Many landlords have asked themselves at one time or another if they would be better off self-managing their investment property. It’s a question that’s especially likely to have come up for consideration if a landlord has had a negative experience with a supposedly professional property manager who failed to deliver the good service they initially promised.
But recent data from The Australian Landlords Panel 2012 shows that landlords who manage their properties themselves are also significantly less likely to have adequate insurances, compounding the very real risks of self-management.
According to the study, around 77% of all Australian investors currently use a professional managing service with an agent, or have used one in the past. Yet while 88% of those investors have Landlord’s Insurance, just 54% of private landlords had the same insurance.
Interestingly, the Landlords Panel study also revealed that landlords received higher rental yields and profits when a property manager was used and generally had better experiences.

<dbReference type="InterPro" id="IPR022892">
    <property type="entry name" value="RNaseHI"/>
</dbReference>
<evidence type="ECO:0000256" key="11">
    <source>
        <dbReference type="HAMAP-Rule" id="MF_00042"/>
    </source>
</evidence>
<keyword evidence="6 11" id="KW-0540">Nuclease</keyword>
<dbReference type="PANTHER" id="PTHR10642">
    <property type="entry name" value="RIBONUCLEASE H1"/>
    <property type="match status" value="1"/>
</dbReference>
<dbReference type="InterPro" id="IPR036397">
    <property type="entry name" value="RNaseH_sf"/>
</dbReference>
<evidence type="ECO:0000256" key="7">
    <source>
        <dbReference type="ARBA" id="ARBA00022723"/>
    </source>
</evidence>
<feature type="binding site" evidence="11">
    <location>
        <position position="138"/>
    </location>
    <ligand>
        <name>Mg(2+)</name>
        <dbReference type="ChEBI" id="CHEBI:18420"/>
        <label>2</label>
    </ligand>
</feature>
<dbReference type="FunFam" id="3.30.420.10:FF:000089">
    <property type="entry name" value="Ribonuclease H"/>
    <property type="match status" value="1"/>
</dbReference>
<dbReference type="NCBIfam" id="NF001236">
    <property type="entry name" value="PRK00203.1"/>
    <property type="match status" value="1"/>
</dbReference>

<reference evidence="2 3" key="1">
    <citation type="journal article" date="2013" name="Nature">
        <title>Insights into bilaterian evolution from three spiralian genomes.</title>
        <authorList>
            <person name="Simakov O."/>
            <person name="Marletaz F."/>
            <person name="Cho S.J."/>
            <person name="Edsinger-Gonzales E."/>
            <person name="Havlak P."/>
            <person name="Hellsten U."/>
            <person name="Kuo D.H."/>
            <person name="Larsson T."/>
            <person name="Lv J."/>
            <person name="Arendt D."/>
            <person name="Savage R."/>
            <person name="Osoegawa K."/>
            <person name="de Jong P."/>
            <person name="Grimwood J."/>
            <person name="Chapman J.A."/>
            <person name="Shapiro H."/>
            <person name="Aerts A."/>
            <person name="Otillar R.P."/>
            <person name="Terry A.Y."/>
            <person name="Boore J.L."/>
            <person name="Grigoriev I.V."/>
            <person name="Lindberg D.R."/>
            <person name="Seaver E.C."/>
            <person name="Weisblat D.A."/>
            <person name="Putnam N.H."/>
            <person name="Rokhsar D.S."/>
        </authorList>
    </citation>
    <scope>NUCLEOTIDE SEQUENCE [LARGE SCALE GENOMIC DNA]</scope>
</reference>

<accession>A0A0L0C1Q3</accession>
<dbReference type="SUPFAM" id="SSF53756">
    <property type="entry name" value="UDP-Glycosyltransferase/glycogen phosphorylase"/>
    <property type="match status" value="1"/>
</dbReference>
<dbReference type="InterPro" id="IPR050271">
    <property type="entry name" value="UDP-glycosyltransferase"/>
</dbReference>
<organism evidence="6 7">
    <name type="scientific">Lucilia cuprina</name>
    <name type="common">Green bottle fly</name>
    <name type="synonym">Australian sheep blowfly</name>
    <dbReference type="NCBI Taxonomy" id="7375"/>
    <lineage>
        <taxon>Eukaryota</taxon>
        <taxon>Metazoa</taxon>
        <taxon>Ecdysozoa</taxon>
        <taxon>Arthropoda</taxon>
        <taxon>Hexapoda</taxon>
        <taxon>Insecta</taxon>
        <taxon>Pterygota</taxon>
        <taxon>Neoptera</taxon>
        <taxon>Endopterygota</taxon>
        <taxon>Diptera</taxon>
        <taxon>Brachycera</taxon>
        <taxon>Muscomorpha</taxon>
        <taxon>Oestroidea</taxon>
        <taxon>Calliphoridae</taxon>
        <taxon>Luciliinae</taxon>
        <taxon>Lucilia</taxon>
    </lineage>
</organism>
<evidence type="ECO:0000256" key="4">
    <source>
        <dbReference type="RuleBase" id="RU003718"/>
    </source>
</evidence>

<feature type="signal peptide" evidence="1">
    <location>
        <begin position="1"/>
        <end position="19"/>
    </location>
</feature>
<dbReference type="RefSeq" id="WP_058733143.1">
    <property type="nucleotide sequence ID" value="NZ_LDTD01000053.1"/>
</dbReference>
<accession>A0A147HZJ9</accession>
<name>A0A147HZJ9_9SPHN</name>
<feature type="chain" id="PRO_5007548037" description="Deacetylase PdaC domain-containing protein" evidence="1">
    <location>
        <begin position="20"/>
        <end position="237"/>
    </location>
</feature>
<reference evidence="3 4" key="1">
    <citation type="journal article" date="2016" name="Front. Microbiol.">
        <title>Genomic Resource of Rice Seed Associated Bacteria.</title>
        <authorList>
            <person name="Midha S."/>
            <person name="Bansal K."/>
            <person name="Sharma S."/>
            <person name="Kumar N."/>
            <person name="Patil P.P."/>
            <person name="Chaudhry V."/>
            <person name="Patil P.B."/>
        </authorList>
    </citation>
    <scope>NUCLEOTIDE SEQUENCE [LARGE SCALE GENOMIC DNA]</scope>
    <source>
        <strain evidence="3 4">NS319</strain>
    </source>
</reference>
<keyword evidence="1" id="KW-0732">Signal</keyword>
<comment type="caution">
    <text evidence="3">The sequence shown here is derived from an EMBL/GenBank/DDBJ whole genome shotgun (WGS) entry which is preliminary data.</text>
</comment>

Of course, it is possible to self-manage and some landlords do it quite successfully. Critically, if you do make the decision to self-manage, you must be prepared to dedicate the proper time and attention to finding a good tenant and regularly attending to inspections and maintenance issues. A legally binding lease agreement must be in place with the tenant and the landlord must also have good awareness of all relevant legislation, much of which is different in each state and is regularly updated.
Failure to do take these steps significantly increases the likelihood of problems, including tenants falling behind in rent, malicious or accidental damage to the property, or disputes resulting in a legal liability for the landlord.